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Aug. 18, 2022

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New amendment would allow nonsmoking cannabis cafes in Oregon

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Jeremy Robbins broke his neck in a bicycle accident 20 years ago. He’s in a wheelchair and has been prescribed cannabis for chronic pain and spasms. The trouble is, he lives in public housing, which means he’s not allowed to smoke his medicine at home.
Jeremy Robbins broke his neck in a bicycle accident 20 years ago. He’s in a wheelchair and has been prescribed cannabis for chronic pain and spasms. The trouble is, he lives in public housing, which means he’s not allowed to smoke his medicine at home. Oregon State Legislature Photo Gallery

PORTLAND — Jeremy Robbins broke his neck in a bicycle accident 20 years ago. He’s in a wheelchair and has been prescribed cannabis for chronic pain and spasms.

The trouble is, he lives in public housing, which means he’s not allowed to smoke his medicine at home.

“I just don’t understand how come there isn’t a space provided where me and a lot of other folks like me can go, and we can imbibe in this medicine and also have a community where we can support each other,” Robbins said.

He told a public hearing in Salem last week that the state is being inconsistent — allowing bars all over the place but not cannabis cafes.

Oregon cannabis businesses are trying to normalize the use of their product with Senate Bill 639 in Salem this session.

The initial effort would have allowed customers to consume cannabis at Oregon cafes including by smoking it, but that is already changing.

The push to allow cannabis consumption has come from marijuana patients, like Robbins, as well as businesses interested in filling a niche.

Buying cannabis has been legal in Oregon for years now. But unless a consumer owns their own home, there’s hardly anywhere legal to smoke it.

Not in a park, not on a public street and not in most rental housing.

Sara Kemple manages The Dispensary on 52nd, a cannabis shop in Southeast Portland. She said tourists come to Oregon to try marijuana and leave sadly disappointed.

“And some people didn’t know that they weren’t able to smoke in the hotels, and some people were just smoking in the street and they get yelled at for that. So there isn’t really anywhere for people to smoke,” said Kemple.

She said some tourists end up just smoking in their hotel rooms and then paying the no-smoking fine.

Kemple says the original plans for her business involved a cafe — so people could buy marijuana and enjoy it on site. The building’s still plumbed for an espresso machine. So if the law changes, she’s ready.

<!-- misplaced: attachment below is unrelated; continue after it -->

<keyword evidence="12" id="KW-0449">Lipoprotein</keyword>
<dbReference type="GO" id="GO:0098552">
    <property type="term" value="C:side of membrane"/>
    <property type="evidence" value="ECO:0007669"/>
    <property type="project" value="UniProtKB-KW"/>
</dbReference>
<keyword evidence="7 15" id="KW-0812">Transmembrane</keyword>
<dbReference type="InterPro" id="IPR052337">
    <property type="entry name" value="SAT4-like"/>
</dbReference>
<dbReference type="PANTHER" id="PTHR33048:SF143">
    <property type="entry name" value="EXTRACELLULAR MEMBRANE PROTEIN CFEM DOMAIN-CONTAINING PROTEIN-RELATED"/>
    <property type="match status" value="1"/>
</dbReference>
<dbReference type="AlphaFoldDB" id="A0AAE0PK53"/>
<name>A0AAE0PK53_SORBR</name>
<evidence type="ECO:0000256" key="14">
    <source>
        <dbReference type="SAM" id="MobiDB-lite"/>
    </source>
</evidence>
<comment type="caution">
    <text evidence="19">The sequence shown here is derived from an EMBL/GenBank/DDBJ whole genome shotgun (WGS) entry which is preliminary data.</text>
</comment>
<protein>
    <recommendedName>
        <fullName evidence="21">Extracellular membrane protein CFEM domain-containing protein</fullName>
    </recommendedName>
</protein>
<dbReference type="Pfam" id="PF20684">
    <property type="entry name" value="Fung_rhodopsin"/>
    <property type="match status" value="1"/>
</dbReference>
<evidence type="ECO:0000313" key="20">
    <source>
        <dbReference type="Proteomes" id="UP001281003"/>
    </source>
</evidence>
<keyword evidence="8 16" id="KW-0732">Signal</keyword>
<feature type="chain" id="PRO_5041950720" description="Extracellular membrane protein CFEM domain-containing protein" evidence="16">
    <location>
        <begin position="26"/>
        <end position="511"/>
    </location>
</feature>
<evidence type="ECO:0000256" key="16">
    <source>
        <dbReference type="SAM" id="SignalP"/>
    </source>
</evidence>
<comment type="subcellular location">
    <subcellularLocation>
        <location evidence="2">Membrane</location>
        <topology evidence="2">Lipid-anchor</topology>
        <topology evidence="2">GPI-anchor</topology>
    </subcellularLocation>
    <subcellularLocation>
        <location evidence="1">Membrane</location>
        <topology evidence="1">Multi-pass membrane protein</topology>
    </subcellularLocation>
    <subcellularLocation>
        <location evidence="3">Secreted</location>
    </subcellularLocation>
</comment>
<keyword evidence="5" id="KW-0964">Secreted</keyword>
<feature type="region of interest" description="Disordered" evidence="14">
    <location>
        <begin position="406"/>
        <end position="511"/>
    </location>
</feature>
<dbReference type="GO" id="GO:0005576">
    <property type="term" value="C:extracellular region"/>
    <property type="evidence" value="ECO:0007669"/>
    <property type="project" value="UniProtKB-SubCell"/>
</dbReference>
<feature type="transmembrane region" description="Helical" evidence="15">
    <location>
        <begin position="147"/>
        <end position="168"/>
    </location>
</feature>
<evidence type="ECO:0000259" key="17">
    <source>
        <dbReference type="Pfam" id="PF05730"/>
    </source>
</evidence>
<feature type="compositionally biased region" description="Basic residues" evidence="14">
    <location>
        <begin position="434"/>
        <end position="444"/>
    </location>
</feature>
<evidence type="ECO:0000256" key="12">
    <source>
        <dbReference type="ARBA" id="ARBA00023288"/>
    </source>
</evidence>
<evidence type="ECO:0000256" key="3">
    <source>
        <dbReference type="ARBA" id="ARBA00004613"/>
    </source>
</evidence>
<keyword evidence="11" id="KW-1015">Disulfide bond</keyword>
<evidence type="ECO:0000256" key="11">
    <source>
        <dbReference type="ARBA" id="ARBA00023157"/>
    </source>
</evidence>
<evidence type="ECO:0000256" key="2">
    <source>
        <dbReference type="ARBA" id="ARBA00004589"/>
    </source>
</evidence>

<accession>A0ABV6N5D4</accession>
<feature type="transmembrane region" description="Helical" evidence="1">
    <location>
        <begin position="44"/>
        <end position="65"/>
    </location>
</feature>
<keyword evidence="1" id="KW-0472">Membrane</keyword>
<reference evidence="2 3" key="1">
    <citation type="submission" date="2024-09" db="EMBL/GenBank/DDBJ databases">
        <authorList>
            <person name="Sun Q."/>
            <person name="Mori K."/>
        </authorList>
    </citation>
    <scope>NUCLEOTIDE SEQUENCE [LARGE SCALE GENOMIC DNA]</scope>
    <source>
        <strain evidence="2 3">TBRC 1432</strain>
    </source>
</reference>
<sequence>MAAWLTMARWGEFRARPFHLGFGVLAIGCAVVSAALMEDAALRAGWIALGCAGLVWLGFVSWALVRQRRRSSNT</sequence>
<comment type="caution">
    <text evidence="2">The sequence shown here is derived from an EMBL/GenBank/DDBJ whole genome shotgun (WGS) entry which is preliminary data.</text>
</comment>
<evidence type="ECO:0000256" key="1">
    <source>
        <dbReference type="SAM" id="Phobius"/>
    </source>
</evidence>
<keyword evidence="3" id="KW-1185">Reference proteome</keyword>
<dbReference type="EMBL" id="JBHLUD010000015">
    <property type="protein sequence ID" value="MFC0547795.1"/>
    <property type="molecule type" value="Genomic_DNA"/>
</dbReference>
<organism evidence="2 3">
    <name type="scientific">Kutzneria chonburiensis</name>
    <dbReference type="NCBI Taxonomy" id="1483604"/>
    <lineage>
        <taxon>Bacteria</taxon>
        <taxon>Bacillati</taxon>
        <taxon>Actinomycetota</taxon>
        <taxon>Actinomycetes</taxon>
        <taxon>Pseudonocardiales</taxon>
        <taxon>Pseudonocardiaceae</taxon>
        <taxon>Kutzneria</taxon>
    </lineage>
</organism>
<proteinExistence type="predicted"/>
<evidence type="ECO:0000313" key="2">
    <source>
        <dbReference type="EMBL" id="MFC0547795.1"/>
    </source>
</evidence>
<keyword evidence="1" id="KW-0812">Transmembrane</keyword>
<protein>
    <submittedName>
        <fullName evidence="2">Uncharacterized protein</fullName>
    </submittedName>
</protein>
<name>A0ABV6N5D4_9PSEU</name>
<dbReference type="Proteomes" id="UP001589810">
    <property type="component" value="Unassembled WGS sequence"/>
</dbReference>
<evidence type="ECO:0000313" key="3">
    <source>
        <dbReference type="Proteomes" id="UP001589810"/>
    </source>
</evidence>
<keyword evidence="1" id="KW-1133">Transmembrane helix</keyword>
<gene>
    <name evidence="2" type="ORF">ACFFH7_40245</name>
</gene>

“At some point, we want to offer you know drinks in the front. And we’re going to have like seating tables outside. We want to have that kind of casual environment. We’re going to try and get food trucks outside, and then maybe offer CBD infused drinks. Obviously not psychoactive things yet. But if we could, we would definitely go that route,” said Kemple.

She thinks allowing customers to smoke cannabis on site would boost the bottom line.

“I mean, I definitely think it would increase our business. Probably maybe even triple or five times our business.”

Supporters are hoping to keep options open for businesses like The Dispensary on 52nd while responding to concerns about indoor air quality. Sam Chapman of the New Revenue Coalition says the group is offering an amendment to Senate Bill 6-39, which would limit what customers could consume inside cafes to noncombustible products — like edibles and tinctures.

Chapman says they’d have to go outside to smoke.

“It would be in an enclosed area, outside, out of view of the public where only people 21 and older could access,” said Chapman.

Lawmakers at a public hearing in February balked at the idea of carving out an exception to the Indoor Clean Air Act for cannabis cafes.

The cafes would give tourists and other cannabis consumers a legal place to get together and smoke.

The cafes also promise to significantly increase tax revenues.

Supporters will now wait to see if the amendment is enough to convince lawmakers to continue fighting for cannabis cafes.

The cannabis industry is so new and in such turmoil that few people realized there is already a place where people get together to smoke cannabis.

It’s called the NW Cannabis Club, and it’s in southeast Portland.

Owner Mike Keysor said he doesn’t support the bill to make cannabis cafes legal, even in its original form, which could’ve eased rules on his own club. That’s mainly because he thinks the government places too many restrictions on the business.

“You know if you’re going to support cafes and clubs, let them sell the product. Let them sell by the dab, by the joint, by the bowl. Let them serve food. Let them have a chance to live,” Keysor said.

“Otherwise it’s all lip service.”

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